Iraq’s defense academies have upgraded training and curriculum to reflect unique security needs
The foundation for building a disciplined and professional force requires preparing and training professional officers who believe in military doctrine, uphold military honor and abide by rules of engagement. It was truly heroic how the Iraqi Ministry of Defense Training Directorate rebuilt the Iraqi Army within a short time under fragile security conditions as Daesh controlled parts of the country. Unipath interviewed Deputy Army Chief of Staff for Training Lt. Gen. Salahdeen Mustafa Kamal about rebuilding units and preparing professional officers for the demands of modern militaries.
Unipath: Which Iraqi institutions oversee training of Iraqi officers, and how can they replicate the military curriculum of advanced nations?
Lt. Gen. Salahdeen: We have the Defense University for Military Studies, which comes under the remit of the Training Directorate and specializes in preparing and training officers and commanders. It includes primary, secondary and third and fourth level academies, as well as the Command and Staff College, War College, National Defense College, Defense Language Institute and the Center for Strategic Studies. The university has links with international military colleges. Through valuable research and studies conducted by the Center for Strategic Studies, the university is keeping abreast of developments around the globe in terms of military training and training curricula. In addition, we continuously work with our partners in the international coalition forces, who contribute to training and developing capabilities, both in the training of military units and departments within the National Defense University. The Language Institute plays a key role in the process of preparing officers to speak foreign languages and provides accelerated English courses. It is a vital component for military personnel to speak multiple languages. Foreign languages enable officers to participate in courses abroad to acquire advanced training and enable an understanding of weapons systems.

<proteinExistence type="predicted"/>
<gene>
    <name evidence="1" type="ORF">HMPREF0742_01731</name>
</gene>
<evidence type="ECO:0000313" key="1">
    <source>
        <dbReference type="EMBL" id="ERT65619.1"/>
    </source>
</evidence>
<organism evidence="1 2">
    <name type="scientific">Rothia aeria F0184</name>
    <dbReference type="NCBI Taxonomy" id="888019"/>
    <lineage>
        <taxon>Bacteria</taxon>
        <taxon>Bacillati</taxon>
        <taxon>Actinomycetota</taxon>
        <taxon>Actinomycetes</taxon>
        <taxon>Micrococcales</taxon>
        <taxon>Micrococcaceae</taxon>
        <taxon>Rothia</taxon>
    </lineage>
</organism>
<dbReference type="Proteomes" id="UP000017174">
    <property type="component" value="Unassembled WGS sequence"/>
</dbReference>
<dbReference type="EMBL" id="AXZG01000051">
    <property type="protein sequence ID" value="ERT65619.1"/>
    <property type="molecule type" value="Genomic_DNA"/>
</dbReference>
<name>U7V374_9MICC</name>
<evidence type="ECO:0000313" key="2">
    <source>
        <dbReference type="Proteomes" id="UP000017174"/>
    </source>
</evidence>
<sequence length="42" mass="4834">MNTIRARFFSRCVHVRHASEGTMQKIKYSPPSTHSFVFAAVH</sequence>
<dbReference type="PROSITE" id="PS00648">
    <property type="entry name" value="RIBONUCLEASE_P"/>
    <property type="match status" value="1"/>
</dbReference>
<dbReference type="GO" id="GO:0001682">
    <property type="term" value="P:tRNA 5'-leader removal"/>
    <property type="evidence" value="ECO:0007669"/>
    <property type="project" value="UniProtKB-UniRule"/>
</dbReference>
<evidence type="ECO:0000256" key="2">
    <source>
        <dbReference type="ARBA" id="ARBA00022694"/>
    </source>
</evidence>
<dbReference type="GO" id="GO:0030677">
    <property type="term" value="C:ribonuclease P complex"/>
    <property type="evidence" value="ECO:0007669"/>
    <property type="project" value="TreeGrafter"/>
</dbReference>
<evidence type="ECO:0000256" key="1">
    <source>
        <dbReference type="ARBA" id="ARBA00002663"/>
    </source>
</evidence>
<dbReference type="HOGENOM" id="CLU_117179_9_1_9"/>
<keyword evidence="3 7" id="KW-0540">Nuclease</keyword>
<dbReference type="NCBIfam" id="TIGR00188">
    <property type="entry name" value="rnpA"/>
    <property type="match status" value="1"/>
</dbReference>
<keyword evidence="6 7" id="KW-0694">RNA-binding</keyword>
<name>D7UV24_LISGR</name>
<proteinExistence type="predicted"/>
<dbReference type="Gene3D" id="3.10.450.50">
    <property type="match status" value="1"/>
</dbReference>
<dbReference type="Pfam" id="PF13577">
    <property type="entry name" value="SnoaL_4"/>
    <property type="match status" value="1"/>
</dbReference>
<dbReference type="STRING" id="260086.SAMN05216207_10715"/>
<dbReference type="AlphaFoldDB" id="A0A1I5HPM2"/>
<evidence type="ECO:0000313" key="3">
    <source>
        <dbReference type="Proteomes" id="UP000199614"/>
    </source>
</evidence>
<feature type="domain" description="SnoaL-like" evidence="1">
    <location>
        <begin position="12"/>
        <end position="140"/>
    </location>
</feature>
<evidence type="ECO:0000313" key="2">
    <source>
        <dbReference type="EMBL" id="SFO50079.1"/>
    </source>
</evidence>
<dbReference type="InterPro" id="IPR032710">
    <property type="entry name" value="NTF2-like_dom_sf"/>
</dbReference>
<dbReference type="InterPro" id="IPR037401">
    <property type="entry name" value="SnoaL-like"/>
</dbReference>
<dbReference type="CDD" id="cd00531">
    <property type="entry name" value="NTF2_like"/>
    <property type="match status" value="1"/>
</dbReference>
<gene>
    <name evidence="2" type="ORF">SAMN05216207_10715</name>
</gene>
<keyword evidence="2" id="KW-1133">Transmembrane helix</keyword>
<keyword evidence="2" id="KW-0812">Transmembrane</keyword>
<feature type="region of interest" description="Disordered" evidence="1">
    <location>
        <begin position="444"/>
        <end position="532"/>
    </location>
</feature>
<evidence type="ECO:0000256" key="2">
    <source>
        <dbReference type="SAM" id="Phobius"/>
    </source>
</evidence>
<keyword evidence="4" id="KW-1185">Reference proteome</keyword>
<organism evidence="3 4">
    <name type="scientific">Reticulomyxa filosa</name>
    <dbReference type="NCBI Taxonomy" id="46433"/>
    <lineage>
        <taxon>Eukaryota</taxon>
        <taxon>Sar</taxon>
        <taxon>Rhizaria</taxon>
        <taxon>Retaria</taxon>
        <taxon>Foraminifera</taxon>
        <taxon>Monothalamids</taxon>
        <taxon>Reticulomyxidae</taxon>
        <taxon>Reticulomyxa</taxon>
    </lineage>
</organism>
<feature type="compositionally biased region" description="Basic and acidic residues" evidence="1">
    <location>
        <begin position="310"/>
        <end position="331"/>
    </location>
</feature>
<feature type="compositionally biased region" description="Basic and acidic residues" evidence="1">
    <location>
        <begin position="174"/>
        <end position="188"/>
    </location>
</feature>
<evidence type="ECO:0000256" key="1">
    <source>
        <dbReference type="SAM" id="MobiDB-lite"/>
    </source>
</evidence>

Unipath: Where do you send officers abroad?
Lt. Gen. Salahdeen: We have students at Sandhurst Academy in the United Kingdom and military colleges in Germany, and we have sent delegations to American military academies. We also cooperate with the Hashemite Kingdom of Jordan and have benefited from the presence of advanced training centers there for our elite forces. In addition, there are specialized training programs in the United States, such as training the Iraqi Air Force on the F-16 Advanced Fighter. We also had a maritime contract with Italy to train the Iraqi Navy in the use of modern naval equipment.
Unipath: How does the directorate shape training to reflect Iraq’s unique security situation?
Lt. Gen. Salahdeen: Just as each country has its own specific conditions, Iraq is distinct from other countries in terms of its demographics and geography. This also applies to threats to our national security. Therefore we must have a curriculum that corresponds to the threats and challenges we face. We have a center that specializes in strategic studies, which identifies current and future threats we face in the country and develops solutions to potential scenarios. When developing the curriculum for Iraqi officer training, we consider Iraq’s specific circumstances such as terrain, climate, geography, and local and regional threats we have faced in the past, and those we expect to face in the future.
Unipath: Iraq is a multiethnic country. How do military colleges prevent sectarian and ethnic discrimination and encourage patriotism?
Lt. Gen. Salahdeen: We view each student from a national perspective and consider everyone equal under the rules of the college, regardless of whether his place of birth was in northern, central or southern Iraq. We assess the student’s potential, competence and performance. To us, it has nothing to do with race, religion or tribal affiliation. There are lectures that focus on reinforcing nationalism and the principle of patriotism. The Army is an independent institution that embraces everybody, rises above discrimination and noninclusiveness, and is based on patriotism. We focus on creating a professional officer, as an example to be emulated by the Soldiers of the units to which he is assigned.
Unipath: How can the lessons learned from Iraqi elite force’s victories on the battlefield against terrorists be converted into an academic subject?